I was pretty firmly in the camp of whoa when I got this question. My New Oxford American Dictionary doesn't list woah at all, and under whoa it says:
used as a command to a horse to make it stop or slow downAnd the Corpus of Historical American English—which tracks language usage through magazines, newspapers, and fiction and nonfiction books—lists 911 uses of whoa in published sources versus ten of woah.
[informal] used as a greeting, to express surprise or interest, or to command attention
Seems pretty conclusive, right? Well, it wouldn't be a post if that was the end of the story. Let's look at the evolution of uses of whoa via examples from Warner Brothers cartoons, Pulp Fiction, Iron Man 2, The Incredibles, Bill and Ted's Excellent Adventure, and Finding Nemo.
The most literal use of whoa is to stop or slow a horse, or in the following case, a camel.
Yosemite Sam: When ah say, "Whoa!" ah mean "Whoa!"(Note to writers who have serious riders as characters: Most horses are actually trained to stop at the command "Ho!")
Of course whoa can also be used figuratively, in any case where you want someone to slow down or stop.
Vincent: Lance! It's Vincent. I'm in big fuckin' trouble, man. I'm coming to your house.From there, whoa can involve any situation in which the speaker wants the conversation to slow or stop so that the unbelievableness of what is happening can be taken in.
Lance: Whoa. Whoa. Hold your horses, man. What's the problem?
Nick Fury: Whoa, whoa, whoa. He took it? You're Iron Man and he just took it? The little brother walked in there, kicked your ass and took your suit? Is that possible?And that is a close cousin to a general "Wow!"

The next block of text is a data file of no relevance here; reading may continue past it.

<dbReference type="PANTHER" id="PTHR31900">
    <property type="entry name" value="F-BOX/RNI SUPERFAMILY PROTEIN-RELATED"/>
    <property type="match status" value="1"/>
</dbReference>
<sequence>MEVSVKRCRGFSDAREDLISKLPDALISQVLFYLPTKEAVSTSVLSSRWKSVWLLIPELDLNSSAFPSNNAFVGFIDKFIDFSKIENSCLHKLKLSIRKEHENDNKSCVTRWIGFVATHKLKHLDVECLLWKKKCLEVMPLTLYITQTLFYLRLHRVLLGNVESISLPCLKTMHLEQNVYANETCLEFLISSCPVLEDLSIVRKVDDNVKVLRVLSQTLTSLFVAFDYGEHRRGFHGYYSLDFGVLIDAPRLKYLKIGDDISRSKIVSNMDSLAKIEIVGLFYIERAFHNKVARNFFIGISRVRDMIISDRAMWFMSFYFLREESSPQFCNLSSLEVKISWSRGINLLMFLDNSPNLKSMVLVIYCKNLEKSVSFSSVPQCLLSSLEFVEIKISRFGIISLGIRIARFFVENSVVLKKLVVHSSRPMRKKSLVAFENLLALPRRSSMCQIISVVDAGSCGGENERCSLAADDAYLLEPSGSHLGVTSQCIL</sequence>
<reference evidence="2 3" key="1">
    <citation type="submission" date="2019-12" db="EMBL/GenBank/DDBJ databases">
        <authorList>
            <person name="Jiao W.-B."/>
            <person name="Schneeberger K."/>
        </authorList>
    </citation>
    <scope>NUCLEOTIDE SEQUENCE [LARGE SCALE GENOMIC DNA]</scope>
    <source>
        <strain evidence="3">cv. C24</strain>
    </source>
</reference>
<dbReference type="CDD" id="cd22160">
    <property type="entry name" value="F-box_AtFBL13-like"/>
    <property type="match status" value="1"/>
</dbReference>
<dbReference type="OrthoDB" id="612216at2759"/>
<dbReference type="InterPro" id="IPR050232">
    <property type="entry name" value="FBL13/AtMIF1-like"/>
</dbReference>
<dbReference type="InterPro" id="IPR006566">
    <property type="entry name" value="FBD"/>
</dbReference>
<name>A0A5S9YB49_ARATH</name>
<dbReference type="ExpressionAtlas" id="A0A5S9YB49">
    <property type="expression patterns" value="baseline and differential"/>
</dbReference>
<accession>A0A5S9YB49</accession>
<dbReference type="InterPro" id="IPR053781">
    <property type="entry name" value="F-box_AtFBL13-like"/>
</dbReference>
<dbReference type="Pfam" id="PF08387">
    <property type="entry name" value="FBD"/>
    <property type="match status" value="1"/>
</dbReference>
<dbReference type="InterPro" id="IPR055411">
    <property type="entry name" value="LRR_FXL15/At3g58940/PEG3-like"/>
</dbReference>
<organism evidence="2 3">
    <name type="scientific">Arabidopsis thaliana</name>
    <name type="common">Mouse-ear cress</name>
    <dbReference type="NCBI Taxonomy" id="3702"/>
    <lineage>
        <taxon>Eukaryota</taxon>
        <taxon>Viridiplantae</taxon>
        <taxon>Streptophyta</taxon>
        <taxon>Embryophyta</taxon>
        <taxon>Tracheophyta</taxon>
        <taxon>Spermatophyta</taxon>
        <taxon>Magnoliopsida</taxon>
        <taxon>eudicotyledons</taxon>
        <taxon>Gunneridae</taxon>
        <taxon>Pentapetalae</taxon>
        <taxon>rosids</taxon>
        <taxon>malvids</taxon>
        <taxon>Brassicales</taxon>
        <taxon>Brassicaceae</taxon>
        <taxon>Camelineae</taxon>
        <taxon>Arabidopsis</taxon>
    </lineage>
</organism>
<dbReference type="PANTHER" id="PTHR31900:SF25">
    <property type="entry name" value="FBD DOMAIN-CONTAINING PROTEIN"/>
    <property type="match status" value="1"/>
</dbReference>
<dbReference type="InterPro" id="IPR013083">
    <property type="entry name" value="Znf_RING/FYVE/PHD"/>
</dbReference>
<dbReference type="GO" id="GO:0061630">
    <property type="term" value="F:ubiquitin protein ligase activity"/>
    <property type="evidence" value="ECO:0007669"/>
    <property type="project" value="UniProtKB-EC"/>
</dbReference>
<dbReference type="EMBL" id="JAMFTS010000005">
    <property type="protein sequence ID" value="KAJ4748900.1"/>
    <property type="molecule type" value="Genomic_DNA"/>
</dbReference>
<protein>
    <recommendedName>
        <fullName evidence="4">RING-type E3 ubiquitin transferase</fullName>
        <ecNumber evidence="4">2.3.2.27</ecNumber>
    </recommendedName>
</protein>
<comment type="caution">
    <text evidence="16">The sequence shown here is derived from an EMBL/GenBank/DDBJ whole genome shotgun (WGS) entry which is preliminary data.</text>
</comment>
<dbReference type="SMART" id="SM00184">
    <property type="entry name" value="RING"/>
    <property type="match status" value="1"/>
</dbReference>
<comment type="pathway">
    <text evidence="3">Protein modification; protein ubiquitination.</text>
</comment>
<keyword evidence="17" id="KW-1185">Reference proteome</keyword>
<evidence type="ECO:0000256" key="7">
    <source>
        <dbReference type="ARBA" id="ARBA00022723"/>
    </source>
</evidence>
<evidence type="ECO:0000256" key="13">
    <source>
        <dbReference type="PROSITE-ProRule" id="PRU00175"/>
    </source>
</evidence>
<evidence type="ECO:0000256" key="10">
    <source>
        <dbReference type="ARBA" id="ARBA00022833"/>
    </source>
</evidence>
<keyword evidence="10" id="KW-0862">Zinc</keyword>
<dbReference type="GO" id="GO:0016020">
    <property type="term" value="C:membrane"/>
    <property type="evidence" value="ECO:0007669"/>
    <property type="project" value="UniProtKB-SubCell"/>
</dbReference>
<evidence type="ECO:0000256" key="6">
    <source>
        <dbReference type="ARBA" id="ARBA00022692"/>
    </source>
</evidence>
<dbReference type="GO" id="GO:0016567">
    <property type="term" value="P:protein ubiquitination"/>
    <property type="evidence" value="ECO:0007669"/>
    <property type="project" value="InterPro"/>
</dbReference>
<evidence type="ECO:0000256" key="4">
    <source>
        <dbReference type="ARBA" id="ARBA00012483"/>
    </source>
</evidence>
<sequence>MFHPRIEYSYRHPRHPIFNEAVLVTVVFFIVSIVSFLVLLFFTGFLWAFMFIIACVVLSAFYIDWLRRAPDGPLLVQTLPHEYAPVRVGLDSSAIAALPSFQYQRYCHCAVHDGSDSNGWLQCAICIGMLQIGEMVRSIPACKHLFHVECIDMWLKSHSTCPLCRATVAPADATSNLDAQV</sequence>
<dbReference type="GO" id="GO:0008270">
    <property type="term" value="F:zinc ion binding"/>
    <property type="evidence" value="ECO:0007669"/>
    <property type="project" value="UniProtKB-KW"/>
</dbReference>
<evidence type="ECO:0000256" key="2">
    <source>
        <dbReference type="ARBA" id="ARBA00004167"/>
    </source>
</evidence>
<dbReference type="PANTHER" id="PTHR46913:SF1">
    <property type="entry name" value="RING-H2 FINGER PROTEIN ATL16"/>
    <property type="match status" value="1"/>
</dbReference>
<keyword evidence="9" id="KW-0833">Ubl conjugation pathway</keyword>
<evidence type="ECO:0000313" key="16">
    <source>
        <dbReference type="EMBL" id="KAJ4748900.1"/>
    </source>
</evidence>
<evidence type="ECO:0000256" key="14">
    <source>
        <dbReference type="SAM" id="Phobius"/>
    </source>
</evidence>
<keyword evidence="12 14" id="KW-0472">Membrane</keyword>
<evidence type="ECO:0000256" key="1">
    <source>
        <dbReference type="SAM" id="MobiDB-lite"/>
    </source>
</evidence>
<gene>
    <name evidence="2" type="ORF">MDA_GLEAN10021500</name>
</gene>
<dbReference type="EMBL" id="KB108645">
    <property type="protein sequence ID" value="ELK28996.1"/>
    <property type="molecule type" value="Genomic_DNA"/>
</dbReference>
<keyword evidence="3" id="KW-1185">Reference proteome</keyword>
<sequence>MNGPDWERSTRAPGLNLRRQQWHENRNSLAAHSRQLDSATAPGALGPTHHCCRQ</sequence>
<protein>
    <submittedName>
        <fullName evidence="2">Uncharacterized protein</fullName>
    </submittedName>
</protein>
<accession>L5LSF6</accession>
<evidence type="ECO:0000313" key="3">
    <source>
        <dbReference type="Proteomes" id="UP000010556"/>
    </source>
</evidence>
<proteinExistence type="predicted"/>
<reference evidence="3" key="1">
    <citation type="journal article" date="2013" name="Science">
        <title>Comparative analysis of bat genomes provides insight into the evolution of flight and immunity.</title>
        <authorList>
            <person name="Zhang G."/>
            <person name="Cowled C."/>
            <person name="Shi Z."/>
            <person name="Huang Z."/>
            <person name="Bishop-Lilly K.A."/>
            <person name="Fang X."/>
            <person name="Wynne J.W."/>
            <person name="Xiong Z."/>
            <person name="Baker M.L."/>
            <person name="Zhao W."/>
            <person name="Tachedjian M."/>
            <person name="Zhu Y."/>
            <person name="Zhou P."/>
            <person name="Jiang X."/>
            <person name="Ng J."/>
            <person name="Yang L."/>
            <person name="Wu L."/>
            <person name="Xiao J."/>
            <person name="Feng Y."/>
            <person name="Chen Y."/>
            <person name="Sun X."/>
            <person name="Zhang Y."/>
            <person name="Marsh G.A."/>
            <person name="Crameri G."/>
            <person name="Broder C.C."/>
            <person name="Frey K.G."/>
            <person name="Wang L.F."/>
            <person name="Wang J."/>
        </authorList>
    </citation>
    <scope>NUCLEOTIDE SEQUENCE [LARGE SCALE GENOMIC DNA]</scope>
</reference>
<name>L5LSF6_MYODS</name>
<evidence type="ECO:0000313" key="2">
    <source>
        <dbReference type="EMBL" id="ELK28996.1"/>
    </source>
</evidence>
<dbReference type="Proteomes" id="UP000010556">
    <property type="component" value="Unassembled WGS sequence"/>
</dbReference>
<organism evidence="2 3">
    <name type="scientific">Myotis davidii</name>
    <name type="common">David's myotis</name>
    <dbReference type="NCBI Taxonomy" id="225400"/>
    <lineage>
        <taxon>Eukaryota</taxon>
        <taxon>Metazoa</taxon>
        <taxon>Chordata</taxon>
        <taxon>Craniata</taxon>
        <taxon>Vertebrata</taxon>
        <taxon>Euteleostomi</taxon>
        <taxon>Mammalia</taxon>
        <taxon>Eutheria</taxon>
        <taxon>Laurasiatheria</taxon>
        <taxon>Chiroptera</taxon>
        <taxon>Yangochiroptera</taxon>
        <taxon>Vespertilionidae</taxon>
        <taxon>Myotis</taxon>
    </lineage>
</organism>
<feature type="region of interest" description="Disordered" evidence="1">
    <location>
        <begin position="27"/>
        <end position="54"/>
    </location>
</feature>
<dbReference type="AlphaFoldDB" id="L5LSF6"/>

—Iron Man 2
Helen: He put a tack on the teacher's chair. *During* class.And the film that made whoa famous as an all-purpose stoner/surfer/Southern California-ism:
Dash: Nobody saw me. You could barely see it on the tape.
Bob: They caught you on tape and you still got away with it? Whoa! You must have been booking! How fast do you think you were going?
Ted1: OK wait. If you guys are really us, what number are we thinking of?Bill and Ted types are delightfully parodied by the sleepy-voiced turtle in Finding Nemo:
Bill2, Ted2: 69, dudes.
Bill1, Ted1: Whoa.
—Bill and Ted's Excellent Adventure
Crush: Saw the whole thing, dude. First you were all like "whoa", and we were like "whoa", and you were like "whoa…."
The rise of the alternate spelling woah seems to go along with its use in the "wow" sense, probably helped along by Keanu Reeves' pronunciation of the word, which sounds more "woe" than "whoa." (It has also increased because of the greater number of people posting on the internet without copyeditors to correct their spelling.) But as far as American dictionaries are concerned, whoa is the only official version. Using woah would be something to insert sparingly into fiction dialogue or tight POV narrative, if you were intentionally making a statement about a Bill/Ted/Crush-like character's accent.
But it turns out there's a British English versus American English aspect to this question, too.
Merriam-Webster's word.com newsletter seems to indicate that the usage of woah is growing in a direction that might someday lead to it being recognized as a legitimate variant. A linked article cites the Oxford English Dictionary's history of whoa as:
who c.1450-1859So woah does have a legitimate history as an anachronistic variant of a variant. (Although whoa, oddly, also appears to be anachronistic, as noted by the article author.) More contemporarily, the author notes increased sightings of woah in British advertisements, newspapers, and websites. So despite the Keanu effect, it may be British dictionaries that recognize woah first!
woah 1856 (one example—included under the headword woa)
whoa 1843-1898 (but, of course, we know it's still used)
What is a writer to do? The dictionaries haven't changed yet.
- If you are writing about horses and riders, or other literal or closely figurative "stop!" situations, use whoa.
- If you are writing nonfiction, or a character with a formal voice, use whoa.
- If you are writing a "wow" situation and want to portray an American stoner or surfer type of character or an informal British character, you might consider using woah.